21 Copyright © 2008 Pearson Education Canada5-21 Strict Liability  Liability when there is no fault  When a dangerous situation is created by an unusual use of property, the owner/occupier is liable for all damages when it escapes  E.g., water, animals

22 Copyright © 2008 Pearson Education Canada5-22 Vicarious Liability  A form of strict liability—or liability without fault  Imposed on employers when they are held liable for torts committed by employees during the course of their employment

23 Copyright © 2008 Pearson Education Canada5-23 Product Liability  Manufacturers are liable for injuries caused by defective products  Plaintiff must establish that the manufacturer was negligent  Breach of manufacturer’s duty can be implied from circumstances  Manufacturers must warn of dangers associated with product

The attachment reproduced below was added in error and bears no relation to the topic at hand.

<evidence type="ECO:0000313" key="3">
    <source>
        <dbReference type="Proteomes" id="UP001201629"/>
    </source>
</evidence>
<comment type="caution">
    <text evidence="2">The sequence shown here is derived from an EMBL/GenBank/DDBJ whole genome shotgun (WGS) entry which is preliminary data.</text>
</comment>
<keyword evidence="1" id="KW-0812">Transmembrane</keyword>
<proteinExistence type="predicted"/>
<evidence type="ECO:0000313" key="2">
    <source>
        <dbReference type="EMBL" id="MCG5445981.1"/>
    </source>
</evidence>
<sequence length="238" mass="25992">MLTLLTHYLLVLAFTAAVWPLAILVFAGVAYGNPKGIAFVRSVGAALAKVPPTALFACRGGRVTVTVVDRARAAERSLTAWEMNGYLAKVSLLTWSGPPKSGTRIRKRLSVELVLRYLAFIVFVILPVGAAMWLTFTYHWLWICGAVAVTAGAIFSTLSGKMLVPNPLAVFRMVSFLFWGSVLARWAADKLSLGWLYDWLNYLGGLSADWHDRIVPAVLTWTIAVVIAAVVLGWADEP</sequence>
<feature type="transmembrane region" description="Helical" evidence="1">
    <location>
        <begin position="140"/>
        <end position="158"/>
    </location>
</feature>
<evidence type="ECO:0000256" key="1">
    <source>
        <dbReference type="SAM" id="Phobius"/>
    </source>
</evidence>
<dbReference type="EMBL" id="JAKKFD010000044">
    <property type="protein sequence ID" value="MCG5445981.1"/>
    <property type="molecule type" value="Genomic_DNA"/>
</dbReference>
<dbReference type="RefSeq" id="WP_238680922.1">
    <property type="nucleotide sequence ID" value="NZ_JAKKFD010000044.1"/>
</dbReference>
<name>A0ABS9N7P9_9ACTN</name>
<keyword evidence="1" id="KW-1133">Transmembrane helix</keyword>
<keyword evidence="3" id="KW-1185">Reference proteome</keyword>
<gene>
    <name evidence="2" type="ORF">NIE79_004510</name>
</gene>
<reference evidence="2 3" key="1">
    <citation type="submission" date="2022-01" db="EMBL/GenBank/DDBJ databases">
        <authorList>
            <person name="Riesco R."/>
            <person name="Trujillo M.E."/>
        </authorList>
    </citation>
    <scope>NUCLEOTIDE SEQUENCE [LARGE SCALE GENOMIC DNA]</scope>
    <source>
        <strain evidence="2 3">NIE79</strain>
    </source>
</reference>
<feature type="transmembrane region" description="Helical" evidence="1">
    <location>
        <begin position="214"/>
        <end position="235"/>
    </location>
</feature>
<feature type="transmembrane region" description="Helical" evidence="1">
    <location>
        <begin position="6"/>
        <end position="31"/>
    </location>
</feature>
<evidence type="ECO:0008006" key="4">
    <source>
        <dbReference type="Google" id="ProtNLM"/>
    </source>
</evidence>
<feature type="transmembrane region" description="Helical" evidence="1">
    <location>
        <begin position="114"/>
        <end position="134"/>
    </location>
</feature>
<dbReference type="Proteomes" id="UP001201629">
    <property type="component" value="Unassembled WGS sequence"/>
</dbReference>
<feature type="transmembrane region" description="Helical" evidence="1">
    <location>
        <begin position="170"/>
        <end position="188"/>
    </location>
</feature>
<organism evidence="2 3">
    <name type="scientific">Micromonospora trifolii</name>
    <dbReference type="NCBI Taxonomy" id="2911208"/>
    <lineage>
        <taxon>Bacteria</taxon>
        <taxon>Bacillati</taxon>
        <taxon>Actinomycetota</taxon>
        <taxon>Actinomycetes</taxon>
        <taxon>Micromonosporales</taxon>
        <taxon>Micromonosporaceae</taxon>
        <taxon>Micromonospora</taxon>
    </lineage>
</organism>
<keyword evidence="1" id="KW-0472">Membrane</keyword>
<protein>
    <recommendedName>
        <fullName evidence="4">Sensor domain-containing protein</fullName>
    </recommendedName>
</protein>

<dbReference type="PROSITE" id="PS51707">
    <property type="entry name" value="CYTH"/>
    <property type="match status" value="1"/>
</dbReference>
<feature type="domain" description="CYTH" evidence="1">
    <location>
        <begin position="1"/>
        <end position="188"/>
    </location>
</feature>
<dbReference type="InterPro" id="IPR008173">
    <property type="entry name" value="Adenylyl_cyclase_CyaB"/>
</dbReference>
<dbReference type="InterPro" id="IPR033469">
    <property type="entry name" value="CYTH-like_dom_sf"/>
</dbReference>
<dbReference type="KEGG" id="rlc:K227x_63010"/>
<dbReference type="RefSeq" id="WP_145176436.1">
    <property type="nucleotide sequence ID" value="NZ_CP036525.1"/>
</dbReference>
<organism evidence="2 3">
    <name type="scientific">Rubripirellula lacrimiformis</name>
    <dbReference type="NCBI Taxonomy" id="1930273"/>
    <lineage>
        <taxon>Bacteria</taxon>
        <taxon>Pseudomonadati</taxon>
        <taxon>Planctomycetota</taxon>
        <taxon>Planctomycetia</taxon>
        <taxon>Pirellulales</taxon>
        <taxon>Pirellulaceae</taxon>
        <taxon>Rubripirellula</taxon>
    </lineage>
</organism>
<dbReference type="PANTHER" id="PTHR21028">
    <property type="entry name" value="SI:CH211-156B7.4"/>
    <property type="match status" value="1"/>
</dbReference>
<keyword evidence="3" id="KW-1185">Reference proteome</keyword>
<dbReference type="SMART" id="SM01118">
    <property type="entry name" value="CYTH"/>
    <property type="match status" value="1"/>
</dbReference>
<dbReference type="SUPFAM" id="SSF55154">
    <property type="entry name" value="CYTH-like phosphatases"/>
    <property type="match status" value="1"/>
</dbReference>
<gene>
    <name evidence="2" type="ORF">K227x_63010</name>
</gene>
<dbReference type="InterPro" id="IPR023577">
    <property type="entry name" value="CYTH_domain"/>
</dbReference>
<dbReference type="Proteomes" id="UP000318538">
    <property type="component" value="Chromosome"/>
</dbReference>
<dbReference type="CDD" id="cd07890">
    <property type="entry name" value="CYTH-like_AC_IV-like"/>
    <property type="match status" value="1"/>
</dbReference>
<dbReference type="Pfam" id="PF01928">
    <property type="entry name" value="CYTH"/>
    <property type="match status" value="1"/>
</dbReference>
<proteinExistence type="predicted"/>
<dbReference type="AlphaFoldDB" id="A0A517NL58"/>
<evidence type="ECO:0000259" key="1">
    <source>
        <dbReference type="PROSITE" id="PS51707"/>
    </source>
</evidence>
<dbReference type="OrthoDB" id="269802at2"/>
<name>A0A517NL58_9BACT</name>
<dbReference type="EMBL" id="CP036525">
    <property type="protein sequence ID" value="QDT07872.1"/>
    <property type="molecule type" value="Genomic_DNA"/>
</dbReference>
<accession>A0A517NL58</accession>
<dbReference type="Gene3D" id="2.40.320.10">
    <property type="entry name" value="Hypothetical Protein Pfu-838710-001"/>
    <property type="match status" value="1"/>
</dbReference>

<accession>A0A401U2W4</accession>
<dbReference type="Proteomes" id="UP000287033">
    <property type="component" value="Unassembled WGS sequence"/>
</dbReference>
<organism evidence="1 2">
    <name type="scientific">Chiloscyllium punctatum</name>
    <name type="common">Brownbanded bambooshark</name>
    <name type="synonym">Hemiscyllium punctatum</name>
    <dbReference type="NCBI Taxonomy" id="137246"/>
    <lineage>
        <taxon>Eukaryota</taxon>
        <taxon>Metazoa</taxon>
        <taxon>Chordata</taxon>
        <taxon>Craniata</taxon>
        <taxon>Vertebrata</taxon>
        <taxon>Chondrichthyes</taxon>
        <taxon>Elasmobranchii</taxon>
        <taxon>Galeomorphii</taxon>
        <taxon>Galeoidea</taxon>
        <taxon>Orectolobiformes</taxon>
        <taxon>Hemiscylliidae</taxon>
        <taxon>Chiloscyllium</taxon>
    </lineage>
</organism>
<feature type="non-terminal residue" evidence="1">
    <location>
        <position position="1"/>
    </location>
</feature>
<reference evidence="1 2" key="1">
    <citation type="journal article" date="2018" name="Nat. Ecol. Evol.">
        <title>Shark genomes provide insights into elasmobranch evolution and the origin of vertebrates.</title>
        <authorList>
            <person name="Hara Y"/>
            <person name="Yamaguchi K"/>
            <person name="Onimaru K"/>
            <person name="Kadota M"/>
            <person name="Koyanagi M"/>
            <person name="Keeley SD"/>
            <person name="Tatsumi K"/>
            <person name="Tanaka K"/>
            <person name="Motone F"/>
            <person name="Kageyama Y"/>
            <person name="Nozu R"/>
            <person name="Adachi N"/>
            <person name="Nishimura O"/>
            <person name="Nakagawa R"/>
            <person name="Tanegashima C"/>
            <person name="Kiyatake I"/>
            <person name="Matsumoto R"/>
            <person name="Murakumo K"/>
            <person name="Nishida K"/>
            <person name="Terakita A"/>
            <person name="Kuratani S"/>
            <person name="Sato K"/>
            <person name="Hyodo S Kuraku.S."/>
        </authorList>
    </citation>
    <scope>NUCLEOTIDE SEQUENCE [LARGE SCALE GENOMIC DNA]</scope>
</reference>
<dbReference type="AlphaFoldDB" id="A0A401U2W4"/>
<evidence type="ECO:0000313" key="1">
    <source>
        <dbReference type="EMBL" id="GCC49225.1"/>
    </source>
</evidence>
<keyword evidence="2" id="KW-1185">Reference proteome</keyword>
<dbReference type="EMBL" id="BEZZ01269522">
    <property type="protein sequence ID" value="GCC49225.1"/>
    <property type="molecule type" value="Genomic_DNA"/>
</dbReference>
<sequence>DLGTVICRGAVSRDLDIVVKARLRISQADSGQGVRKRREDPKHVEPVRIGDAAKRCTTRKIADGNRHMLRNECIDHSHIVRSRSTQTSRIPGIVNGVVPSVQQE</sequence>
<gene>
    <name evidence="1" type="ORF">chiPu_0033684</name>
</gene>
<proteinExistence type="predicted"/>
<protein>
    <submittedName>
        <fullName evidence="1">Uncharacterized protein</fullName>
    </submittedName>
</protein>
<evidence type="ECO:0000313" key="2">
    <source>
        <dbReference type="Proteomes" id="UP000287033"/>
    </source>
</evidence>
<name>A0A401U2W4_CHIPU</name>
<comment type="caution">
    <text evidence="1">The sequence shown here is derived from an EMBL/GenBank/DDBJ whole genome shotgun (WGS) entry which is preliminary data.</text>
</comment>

24 Copyright © 2008 Pearson Education Canada5-24 Liability of Experts  Professionals and experts held to a high standard Require skills and abilities expected of a professional in that field Require skills and abilities expected of a professional in that field Must exercise skill with degree of care expected from a reasonable person in that profession Must exercise skill with degree of care expected from a reasonable person in that profession Inexperience does not excuse incompetence Inexperience does not excuse incompetence Common practice that is dangerous or careless is not an excuse. Common practice that is dangerous or careless is not an excuse.

25 Copyright © 2008 Pearson Education Canada5-25 Professional Liability  Duty often set out in contract But tort liability requires adherence to a reasonable standard of performance But tort liability requires adherence to a reasonable standard of performance  Courts may extend liability to parties outside of the contract

26 Copyright © 2008 Pearson Education Canada5-26 Negligence  Standard of care expected of professionals  Reasonable member of the profession  Common practice may not measure up to reasonable standard  Courts will examine the circumstances to determine if the conduct was reasonable